//Create DBContext object
                using var context = new EFCoreDbContext();

                //Find the Student to be deleted by Id
                var student = context.Students.Find(1);

                if (student != null)
                {
                    //At this point the Entity State will be Unchanged
                    Console.WriteLine($"Entity State Before Removing: {context.Entry(student).State}");
                    
                    //The following statement mark the Entity State as Deleted
                    context.Students.Remove(student);
                    //context.Remove<Student>(student);
                    //context.Remove(student);

                    //At this point, the Entity State will be in Deleted state
                    Console.WriteLine($"Entity State After Removing: {context.Entry(student).State}");

                    //SaveChanges method will delete the Entity from the database
                    context.SaveChanges();
                    
                    //Once the SaveChanges Method executed successfully,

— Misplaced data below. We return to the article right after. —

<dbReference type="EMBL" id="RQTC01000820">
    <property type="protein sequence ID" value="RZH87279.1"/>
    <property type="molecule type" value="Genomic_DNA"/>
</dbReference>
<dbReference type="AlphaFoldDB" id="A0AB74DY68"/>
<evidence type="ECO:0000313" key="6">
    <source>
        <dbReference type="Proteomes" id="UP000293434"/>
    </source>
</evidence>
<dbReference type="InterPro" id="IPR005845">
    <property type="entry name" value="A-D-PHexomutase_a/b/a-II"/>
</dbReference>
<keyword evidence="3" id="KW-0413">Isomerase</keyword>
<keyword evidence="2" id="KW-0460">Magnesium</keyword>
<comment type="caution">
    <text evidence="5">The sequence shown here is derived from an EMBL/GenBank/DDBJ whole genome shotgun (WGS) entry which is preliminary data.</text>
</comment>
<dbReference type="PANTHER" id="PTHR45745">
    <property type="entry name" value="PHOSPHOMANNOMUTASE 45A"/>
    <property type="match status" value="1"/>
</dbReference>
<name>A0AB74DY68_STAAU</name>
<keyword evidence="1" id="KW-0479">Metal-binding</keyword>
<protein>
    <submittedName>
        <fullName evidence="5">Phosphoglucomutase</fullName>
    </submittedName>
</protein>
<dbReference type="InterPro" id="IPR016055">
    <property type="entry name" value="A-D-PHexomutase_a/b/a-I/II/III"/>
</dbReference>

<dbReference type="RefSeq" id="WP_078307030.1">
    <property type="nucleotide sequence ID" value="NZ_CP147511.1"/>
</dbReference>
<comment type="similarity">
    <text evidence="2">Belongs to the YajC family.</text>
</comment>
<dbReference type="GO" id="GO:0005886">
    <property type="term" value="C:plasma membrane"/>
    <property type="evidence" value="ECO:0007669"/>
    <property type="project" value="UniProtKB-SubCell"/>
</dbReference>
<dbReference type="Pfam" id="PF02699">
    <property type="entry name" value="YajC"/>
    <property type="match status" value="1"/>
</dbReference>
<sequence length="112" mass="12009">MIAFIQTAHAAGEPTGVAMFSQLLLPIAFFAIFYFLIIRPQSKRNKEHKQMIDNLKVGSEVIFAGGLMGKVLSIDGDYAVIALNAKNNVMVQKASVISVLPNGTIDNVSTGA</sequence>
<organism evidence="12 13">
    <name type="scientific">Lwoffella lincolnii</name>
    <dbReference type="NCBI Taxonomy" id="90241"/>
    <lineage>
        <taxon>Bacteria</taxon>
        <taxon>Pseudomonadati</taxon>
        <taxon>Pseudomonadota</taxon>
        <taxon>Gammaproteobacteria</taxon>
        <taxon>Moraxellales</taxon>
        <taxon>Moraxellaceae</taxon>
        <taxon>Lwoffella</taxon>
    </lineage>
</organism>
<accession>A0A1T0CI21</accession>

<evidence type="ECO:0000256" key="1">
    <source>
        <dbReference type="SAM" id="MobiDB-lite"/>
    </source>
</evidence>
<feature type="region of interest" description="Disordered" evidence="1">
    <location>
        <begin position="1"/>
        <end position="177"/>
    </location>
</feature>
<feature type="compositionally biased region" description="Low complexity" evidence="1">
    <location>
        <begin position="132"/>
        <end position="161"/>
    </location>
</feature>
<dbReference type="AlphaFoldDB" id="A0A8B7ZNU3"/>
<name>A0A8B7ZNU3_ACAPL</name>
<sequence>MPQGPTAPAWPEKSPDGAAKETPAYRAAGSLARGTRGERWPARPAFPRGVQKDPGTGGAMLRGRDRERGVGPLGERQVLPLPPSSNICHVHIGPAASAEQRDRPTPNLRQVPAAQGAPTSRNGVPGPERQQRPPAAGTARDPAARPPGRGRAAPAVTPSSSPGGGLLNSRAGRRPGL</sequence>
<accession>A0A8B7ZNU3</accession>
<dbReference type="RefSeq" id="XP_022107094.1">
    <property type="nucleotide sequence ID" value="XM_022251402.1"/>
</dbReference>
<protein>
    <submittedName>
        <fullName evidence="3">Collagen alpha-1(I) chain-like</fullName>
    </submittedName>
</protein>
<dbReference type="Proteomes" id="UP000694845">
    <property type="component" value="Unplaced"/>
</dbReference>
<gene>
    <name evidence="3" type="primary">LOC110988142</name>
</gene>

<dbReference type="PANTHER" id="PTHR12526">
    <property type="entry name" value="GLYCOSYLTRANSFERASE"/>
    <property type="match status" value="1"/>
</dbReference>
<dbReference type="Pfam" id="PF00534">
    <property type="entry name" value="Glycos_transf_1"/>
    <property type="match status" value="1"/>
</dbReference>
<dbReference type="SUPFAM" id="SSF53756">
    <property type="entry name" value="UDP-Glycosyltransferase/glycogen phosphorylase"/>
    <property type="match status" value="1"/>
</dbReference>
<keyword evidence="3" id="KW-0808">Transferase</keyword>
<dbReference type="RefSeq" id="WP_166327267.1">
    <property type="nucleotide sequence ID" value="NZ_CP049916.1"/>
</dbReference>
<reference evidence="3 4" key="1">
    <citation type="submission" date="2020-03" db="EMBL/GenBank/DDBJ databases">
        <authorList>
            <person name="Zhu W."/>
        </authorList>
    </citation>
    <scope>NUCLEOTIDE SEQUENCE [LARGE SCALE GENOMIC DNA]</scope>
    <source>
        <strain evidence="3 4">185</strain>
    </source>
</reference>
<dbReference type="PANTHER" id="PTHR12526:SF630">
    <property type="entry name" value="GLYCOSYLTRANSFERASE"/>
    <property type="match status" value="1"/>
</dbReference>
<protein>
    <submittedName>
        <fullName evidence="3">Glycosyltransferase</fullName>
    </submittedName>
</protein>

//the Entity State will be in Detached state
                    Console.WriteLine($"Entity State After Removing: {context.Entry(student).State}");
                }
                else
                {
                    Console.WriteLine("Invalid Student ID: 1");
                }
                
            }
            catch (Exception ex)
            {
                Console.WriteLine($"Error: {ex.Message}"); ;
            }

            Console.ReadKey();
        }
    }
}

In the above example, context.Students.Remove(student) marks the student entity state as Deleted. When we call the SaveChanges method on the Context object, the Entity Framework Core API generates and executes the DELETE SQL Statement in the database. Then, it will mark the entity state as Detached, which means the context object is no longer tracking this entity. Run the above application code, and you should get the following output.

CRUD Operations in EF Core

In the next article, I will discuss Entity States in Entity Framework Core. In this article, I try to explain CRUD Operations in Entity Framework Core (EF Core). I hope you enjoy this CRUD Operations in EF Core article.